Soups – I’ve made so many mistakes! Soups were not my specialty in the kitchen … In my repertoire of bigger blunders, the soups have a relevant quote.
Once, I thought that orange aroma would be great in a carrot soup, so I added a piece of orange zest while the vegetables baked, with the intention of pulling it out before blending. Can you guess what happened …? Yeah, I forgot! We endured a few days eating hot “orange juice” 🙁
I also had the phase of throwing everything I had in the fridge into the pot. They turned out to be soups with no definite taste and, as the girl who worked here at the time told me, “Like this, you will always eat the same soup!”. Well, I was definitely not an expert at birth.
Simple flavors: less is more
I have made a great effort to improve the soups and in the meantime, I have produced some worth mentioning.
The first major change was the simplification of the flavors. I continue to have a “common base” in all, it is inevitable. But I do not mix everything without thinking 😉
The second step came by inspiration from others and consists of finishing the soup with an acidic note – a little lemon juice, lime juice or even cider vinegar – after blending, when it no longer returns to the stove. I must say that it makes a lot of difference.
Refreshes and adds complexity to the flavor. And it has the added advantage of accentuating the alkalizing effect of the soup, according to some experts.
This particular soup was based on a recipe from Natasha Corrett adding, obviously, my soup base of choice consisting of onion, leek, and zucchini. But besides that, it’s basically just carrot and a hint of lime.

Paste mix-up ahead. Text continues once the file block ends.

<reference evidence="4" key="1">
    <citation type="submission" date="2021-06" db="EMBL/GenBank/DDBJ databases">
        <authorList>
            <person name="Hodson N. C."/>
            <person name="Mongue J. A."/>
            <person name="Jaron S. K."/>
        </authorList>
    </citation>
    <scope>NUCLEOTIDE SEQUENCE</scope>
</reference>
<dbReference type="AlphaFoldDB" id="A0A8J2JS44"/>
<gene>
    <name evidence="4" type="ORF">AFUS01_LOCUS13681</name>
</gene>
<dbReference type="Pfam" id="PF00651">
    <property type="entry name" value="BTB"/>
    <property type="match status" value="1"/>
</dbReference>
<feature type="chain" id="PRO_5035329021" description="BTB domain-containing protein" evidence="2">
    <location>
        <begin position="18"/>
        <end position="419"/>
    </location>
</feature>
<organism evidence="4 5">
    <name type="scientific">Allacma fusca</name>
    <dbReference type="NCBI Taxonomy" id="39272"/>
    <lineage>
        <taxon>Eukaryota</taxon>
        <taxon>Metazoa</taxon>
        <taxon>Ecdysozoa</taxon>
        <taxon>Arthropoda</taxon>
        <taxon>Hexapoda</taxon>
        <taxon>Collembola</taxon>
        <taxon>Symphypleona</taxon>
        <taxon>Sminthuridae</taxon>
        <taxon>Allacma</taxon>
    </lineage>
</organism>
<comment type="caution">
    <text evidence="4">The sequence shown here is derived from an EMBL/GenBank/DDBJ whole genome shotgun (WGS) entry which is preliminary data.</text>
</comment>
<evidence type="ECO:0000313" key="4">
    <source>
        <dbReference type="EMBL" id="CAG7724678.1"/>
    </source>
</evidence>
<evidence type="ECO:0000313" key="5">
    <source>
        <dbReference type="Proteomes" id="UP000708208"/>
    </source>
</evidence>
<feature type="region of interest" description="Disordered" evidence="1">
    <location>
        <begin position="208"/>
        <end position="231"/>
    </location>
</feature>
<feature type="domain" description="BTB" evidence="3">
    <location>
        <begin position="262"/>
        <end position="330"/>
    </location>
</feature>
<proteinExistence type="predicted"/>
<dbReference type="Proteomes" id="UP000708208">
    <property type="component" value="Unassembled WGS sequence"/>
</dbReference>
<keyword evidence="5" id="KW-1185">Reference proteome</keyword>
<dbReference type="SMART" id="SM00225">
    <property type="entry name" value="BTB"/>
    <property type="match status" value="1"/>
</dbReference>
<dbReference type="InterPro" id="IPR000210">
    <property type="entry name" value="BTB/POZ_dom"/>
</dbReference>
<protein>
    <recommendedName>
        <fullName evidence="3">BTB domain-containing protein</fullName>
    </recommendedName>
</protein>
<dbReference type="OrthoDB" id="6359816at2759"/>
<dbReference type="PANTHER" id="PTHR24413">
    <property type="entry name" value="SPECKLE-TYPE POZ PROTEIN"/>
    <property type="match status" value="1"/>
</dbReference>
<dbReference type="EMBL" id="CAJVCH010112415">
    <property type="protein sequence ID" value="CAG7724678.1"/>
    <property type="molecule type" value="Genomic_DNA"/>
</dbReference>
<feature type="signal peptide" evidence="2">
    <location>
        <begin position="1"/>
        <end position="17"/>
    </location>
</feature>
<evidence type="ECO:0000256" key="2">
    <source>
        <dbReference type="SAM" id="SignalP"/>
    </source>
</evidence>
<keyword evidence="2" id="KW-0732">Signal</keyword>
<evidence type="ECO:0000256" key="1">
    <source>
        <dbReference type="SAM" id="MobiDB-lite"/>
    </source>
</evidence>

The temptation to mix other things was great, especially given the carrots I used were quite small and so I spent about 20 minutes peeling and cutting 1 kg of them. But I resisted and was rewarded by the clear taste of the end result.
Since I’m not obsessed with salt, I let the sweetness of the carrots shine through, which binds beautifully with the lime juice.
The soup is perfect for this winter season, an alkalizing reserve of vitamins. I also tried with the topping you see in the photo: a little plain coconut yogurt and a few mint leaves. But my kids preferred simple … it’s all a matter of taste.
Carrot And Lime Alkaline Soup
- 1 red onion, diced
- 1 leek carefully washed and cut into thin slices
- 1 zucchini, peeled and diced
- 1 garlic clove minced
- 1 teaspoon of coconut oil
- 1 kg of peeled and diced carrots (yes… it takes some time)
- 1 teaspoon of turmeric
- 1 teaspoon of grated ginger
- zest of 1 lime
- Juice of half a lime
- ½ teaspoon of pink salt
- 1 l of hot water
Start by preparing the vegetables as directed. There are many carrots …
Heat the coconut oil in a medium pot and add onion, leek, chopped garlic and zucchini. Let it stew for 2 or 3 minutes on medium heat.
Add the carrot, lower the heat and let it stew for another 5 minutes. Stir it at least once.
After 5 minutes, add the turmeric, ginger, lime zest and half of the hot water. Season with salt.
Increase the intensity of the heat until it boils. Let the vegetables cook well, for about 15 to 20 minutes.
When the carrots are nice and soft, blend the whole thing with a stick blender.
Use the remaining water to correct the consistency of the soup as you blend. In my case, I used about 800 cl in total and the soup became thick, as you see in the photo. If the weather was warmer, I would have preferred a thinner soup.
At the end, add the juice of half a lime and correct the seasoning with salt. I did not want to ruin the color of the soup by adding pepper (I only use black pepper), but if you can’t handle any pepper… then go for it!
Hope you like it…
See more recipes for soothing and alkaline soups on this Glow Chef page.
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